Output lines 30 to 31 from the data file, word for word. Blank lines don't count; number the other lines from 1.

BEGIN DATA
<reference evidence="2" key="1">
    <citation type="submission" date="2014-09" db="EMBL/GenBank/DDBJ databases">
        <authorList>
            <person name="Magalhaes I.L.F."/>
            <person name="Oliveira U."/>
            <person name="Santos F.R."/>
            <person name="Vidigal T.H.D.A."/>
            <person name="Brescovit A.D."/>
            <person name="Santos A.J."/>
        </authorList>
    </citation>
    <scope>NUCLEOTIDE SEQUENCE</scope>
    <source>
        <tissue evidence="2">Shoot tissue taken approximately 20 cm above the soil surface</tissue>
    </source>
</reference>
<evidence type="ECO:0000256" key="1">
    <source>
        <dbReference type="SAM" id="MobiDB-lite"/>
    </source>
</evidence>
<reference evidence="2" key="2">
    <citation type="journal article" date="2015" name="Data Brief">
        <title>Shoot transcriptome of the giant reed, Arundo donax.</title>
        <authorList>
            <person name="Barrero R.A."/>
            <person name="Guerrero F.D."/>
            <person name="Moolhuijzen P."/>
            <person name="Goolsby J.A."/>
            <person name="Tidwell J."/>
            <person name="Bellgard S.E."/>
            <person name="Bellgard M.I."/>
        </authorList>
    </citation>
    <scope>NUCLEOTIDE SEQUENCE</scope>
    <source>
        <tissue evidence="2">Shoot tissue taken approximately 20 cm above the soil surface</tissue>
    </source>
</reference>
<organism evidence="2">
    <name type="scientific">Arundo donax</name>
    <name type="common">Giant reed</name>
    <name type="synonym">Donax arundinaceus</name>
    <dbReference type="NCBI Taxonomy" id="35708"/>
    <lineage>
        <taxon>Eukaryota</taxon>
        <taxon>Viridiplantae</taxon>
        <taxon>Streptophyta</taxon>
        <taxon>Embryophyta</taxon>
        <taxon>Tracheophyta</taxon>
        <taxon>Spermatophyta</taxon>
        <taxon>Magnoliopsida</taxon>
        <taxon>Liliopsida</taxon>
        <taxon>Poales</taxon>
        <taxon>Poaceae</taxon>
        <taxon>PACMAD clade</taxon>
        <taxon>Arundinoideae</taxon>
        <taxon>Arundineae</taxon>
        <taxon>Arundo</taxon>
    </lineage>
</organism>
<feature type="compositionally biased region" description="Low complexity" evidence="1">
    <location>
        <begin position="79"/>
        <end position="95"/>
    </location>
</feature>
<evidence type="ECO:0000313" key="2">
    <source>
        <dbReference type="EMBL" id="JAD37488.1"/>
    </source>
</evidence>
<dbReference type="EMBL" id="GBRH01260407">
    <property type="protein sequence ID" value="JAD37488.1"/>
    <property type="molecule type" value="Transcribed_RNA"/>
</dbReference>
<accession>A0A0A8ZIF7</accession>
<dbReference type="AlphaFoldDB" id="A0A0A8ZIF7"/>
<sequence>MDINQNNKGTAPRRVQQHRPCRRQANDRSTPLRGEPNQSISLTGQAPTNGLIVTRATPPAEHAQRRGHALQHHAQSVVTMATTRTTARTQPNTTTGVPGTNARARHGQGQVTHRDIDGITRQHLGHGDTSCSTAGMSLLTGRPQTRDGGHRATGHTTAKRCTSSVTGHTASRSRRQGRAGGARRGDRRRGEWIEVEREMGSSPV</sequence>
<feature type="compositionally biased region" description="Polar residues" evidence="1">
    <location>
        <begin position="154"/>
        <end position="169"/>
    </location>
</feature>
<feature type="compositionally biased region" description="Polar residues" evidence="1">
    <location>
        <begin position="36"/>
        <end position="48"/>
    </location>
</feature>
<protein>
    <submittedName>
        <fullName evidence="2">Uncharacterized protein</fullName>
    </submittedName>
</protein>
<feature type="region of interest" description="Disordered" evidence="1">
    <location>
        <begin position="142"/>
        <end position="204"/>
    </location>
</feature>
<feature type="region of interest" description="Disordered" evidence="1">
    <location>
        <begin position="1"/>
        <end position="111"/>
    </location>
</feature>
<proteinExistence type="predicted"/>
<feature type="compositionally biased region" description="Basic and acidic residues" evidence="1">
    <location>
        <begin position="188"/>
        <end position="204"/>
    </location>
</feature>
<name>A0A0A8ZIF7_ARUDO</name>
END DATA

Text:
            <person name="Tidwell J."/>
            <person name="Bellgard S.E."/>